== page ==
Consumption or Sales taxes can be used in a forecast when a tax needs to be collected on top of the amount listed on the P&L. The tax collected as cash is offset by a liability account on the Balance Sheet. These types of tax are likely to be applied to Revenue, Cost of Sales, and Expense accounts because they are often associated with purchases of products and/or services.
Some common types of consumption tax include:
Sales Tax (US)
Frequently asked questions about Consumption or Sales tax include:
Setting up a Consumption or Sales Tax
To set up a Consumption or Sales Tax in your forecast,
Go to your Fathom forecast
Click the ‘Cog/Gear’ icon in the lower left corner to open the ‘Forecast Settings’
At the top of the Forecast Settings menu, select the ‘Tax’ tab
In the ‘Consumption Tax’ section, click the green ‘+ Add type’ option
In the menu that opens, type in a name for the tax you’re creating
Fill out the following fields:
The Balance Sheet liability account the collected tax will be accumulating in.
The general tax rate that will be applied to the chosen P&L accounts. Different, account-specific rates can be set up later on in the tax setup. This is the tax rate that will be applied automatically if an account-specific rate is not set up.
The accounting method you are using to recognize the collected tax (Cash or Accrual).
If selected, then Fathom will pay down the entire amount in the Posting to liability account according to the payment period and tax year you specify.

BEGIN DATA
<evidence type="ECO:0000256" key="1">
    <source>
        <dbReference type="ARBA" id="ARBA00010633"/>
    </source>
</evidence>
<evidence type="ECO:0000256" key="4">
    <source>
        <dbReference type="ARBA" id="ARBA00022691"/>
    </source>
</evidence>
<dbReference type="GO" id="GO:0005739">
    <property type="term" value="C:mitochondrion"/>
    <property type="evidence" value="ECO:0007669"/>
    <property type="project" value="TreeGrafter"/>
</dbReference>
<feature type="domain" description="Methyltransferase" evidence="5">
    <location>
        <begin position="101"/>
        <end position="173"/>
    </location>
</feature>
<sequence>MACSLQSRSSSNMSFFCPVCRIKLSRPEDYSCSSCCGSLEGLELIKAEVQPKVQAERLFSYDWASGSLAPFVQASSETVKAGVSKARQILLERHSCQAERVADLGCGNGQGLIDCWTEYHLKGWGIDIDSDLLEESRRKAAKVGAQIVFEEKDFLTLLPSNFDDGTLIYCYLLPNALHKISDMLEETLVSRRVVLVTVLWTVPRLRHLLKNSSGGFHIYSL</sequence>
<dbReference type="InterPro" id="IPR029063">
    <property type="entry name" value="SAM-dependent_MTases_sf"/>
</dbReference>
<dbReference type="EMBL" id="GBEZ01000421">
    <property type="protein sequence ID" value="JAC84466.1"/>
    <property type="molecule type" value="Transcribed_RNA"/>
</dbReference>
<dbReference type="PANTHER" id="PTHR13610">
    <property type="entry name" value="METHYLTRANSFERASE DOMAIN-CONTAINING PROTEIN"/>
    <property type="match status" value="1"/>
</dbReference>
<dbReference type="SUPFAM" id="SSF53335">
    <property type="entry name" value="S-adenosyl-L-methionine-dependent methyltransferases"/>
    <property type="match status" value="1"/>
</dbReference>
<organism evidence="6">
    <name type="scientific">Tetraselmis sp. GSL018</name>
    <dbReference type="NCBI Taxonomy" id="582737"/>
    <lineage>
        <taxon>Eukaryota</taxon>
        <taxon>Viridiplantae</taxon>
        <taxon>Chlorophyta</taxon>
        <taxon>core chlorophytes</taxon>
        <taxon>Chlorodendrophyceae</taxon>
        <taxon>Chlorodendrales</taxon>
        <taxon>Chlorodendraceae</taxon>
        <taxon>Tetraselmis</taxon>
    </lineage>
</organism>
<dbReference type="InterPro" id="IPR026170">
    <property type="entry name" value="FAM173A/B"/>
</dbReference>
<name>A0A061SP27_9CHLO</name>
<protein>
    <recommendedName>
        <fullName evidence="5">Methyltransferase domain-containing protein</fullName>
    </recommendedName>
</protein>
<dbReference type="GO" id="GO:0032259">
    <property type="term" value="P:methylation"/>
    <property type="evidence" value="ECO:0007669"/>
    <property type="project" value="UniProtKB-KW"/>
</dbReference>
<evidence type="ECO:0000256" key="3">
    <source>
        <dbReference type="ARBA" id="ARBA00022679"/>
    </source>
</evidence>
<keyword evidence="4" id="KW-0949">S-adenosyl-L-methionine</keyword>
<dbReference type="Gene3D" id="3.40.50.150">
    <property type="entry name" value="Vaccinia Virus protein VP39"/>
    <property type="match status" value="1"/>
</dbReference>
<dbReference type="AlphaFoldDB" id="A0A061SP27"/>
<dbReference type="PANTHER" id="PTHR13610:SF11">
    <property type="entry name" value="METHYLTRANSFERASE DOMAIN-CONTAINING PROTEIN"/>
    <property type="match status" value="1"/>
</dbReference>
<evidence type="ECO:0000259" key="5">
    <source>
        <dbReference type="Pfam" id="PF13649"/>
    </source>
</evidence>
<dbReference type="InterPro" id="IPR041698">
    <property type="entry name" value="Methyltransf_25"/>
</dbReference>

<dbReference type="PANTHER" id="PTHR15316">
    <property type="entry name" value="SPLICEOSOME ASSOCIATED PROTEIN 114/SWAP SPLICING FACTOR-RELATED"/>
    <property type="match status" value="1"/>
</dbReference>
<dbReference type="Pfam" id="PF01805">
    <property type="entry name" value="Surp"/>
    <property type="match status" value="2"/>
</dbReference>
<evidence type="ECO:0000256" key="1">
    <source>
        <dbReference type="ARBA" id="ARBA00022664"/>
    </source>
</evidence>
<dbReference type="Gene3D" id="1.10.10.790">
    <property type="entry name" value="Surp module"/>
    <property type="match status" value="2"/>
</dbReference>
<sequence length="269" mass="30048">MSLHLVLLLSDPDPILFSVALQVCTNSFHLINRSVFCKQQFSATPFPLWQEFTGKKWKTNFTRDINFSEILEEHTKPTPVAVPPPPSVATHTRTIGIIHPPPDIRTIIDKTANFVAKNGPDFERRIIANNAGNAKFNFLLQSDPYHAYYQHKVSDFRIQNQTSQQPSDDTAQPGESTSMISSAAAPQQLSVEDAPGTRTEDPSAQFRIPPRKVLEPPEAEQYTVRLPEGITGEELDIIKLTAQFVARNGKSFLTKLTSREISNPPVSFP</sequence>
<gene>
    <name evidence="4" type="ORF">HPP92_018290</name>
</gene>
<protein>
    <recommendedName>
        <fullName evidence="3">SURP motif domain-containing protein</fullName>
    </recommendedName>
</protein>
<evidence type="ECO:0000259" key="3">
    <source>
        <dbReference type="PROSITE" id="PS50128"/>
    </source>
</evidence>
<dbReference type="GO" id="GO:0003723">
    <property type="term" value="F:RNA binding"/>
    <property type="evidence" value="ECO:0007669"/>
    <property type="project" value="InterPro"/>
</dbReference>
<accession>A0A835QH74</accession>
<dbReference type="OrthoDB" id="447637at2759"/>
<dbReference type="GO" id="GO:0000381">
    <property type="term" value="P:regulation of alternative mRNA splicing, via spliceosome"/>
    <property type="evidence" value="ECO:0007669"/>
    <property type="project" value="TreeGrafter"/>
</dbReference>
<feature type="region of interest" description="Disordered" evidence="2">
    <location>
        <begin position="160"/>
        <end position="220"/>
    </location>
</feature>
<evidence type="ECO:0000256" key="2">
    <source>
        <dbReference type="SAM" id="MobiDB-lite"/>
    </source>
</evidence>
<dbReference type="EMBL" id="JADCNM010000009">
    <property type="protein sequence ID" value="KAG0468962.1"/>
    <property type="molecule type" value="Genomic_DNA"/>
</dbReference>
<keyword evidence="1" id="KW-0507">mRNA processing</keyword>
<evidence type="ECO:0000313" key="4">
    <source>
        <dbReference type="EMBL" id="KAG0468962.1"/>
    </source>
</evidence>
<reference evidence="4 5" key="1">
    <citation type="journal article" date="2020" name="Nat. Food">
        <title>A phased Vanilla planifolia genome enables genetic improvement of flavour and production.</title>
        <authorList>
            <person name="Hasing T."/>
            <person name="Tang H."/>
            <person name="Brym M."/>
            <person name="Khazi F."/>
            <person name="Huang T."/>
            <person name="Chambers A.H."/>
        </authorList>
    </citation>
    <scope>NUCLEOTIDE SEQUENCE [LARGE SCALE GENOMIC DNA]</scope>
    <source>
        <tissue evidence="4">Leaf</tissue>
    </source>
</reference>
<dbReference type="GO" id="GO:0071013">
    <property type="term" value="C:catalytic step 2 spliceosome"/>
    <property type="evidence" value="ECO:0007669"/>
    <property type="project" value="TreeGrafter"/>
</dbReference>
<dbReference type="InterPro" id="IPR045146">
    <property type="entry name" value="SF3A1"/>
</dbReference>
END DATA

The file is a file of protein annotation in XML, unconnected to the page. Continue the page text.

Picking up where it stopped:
💡Pro Tip: For payments that do not fit exactly within the payment period scheme, the ‘Advanced Options’ allow for more flexibility in scheduling when payments are made.
If not selected, then you can pay down the Posting to liability account through one-off or recurring journals.
Allowed: If calculated taxes are negative, then Fathom will assume that you are receiving a refund for those tax amounts. Therefore, at the end of the tax period, a refund will be issued for the negative accumulated tax amount; increasing the cash account the tax is being paid from by the same amount.
Not Allowed: If calculated taxes are negative, a refund will not be issued to the cash account the tax is being paid from. Instead, the negative balance will be carried forward to offset future positive calculated tax values.
7. Select ‘Create a new tax type’
Now activate the tax type on the appropriate P&L accounts:
Once the tax type has been created, you can select the tax and click the ‘Active on 0 accounts’ option to add the tax to P&L accounts.
From the drop down options, choose the accounts the tax should be active on. These are the accounts the tax rate will be applied to and taxes will accumulate for in the Posting to account on your Balance Sheet.
You can type in different, account-specific tax rates for each account. The account-specific rate you choose will be applied to that account and the collection of that tax will follow the rules you have set for the overall tax.